Concise Bible Dictionary:

The idea conveyed in this term is of great importance from the fact of its application not only to man but to God, showing how God, in His government of the earth, is pleased to express His own sense of events taking place upon it. This does not clash with His omniscience. There are two senses in which repentance on the part of God is spoken of.
1. As to His own creation or appointment of objects that fail to answer to His glory. He repented that He had made man on the earth, and that He had set up Saul as king of Israel (Gen. 6:6-7; 1 Sam. 15:11,35).
2. As to punishment which He has threatened, or blessing He has promised. When Israel turned from their evil ways and sought God, He often repented of the punishment He had meditated (2 Sam. 24:16). On the other hand, the promises to bless Israel when in the land were made conditionally on their obedience, so that God would, if they did evil, turn from or repent of the good that He had said He would do, either to Israel or in fact to any nation (Jer. 18:8-10). He would alter the order of His dealings towards them, and as to Israel He said, “I am weary with repenting” (Jer. 15:6). In all this the responsibility of man is concerned, as well as the divine government.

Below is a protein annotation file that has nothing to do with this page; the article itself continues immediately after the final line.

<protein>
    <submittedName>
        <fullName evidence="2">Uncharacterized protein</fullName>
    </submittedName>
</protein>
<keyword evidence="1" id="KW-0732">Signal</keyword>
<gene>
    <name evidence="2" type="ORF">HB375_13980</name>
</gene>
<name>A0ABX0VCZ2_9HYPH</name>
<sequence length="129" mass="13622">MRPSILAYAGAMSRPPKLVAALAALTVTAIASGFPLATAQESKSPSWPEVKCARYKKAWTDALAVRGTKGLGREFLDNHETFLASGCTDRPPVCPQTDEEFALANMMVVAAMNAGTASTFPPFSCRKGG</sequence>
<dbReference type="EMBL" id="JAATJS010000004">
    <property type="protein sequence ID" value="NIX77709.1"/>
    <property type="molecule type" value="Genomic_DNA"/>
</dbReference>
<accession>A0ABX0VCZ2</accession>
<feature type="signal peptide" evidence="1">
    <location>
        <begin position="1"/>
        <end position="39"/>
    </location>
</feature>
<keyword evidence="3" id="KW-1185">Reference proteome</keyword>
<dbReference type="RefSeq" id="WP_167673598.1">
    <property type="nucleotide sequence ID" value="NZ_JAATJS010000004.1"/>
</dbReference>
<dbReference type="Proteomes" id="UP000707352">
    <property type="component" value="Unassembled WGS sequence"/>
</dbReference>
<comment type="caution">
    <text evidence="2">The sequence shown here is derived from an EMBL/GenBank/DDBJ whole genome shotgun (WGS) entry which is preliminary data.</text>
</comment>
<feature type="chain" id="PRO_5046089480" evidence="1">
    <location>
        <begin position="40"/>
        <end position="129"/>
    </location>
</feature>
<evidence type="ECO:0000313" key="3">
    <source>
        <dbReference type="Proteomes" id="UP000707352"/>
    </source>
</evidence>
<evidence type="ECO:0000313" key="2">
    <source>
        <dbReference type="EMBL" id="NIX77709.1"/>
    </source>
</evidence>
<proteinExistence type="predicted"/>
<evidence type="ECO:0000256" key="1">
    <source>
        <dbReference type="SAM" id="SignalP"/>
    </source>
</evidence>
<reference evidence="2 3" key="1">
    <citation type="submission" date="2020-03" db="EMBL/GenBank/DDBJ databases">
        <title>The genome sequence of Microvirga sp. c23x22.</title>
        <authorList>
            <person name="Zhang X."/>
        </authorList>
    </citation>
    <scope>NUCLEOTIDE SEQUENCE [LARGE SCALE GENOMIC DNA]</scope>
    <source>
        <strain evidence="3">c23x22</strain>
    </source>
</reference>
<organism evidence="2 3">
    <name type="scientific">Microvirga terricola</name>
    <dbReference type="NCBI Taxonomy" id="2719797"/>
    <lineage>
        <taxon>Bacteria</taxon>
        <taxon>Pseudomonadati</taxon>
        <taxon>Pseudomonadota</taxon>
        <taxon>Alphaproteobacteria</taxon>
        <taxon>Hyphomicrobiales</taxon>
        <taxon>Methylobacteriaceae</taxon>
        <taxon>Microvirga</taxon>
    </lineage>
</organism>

But the unconditional promises of God, as made to Abraham, Isaac, and Jacob, are not subject to repentance. “The gifts and calling of God are without repentance” (Rom. 11:29). “God is not a man that he should lie; neither the son of man that he should repent: hath he said, and shall he not do it?” (Num. 23:19; 1 Sam. 15:29; Mal. 3:6). And this must hold good in regard to every purpose of His will.
As regards man, repentance is the necessary precursor of his experience of grace on the part of God. Two motives for repentance are presented in scripture: the goodness of God which leads to repentance (Rom. 2:4); and coming judgment, on account of which God now commands all men to repent (Acts 17:30-31); but it is distinctly of His grace and for His glory that this door of return to Him is granted (Acts 11:18) in that He has approached man in grace and by His glad tidings, consequent on His righteousness having been secured in the death of Christ. Hence God’s testimony is “repentance toward God, and faith toward our Lord Jesus Christ” (Acts 20:21).
Repentance has been described as “a change of mind Godward that leads to a judgment of self and one’s acts” (1 Kings 8:47; Ezek. 14:6; Matt. 3:2; Matt. 9:13; Luke 15:7; Acts 20:21; 2 Cor. 7:9-10; etc.). This would not be possible but for the thought of mercy in God. It is the goodness of God that leads to repentance (Rom. 2:4).
Repentance is also spoken of as a change of thought and action where there is no evil to repent of (2 Cor. 7:8).

Strong’s Dictionary of Greek Words:

from 3326 and 3539; to think differently or afterwards, i.e. reconsider (morally, feel compunction)
KJV Usage: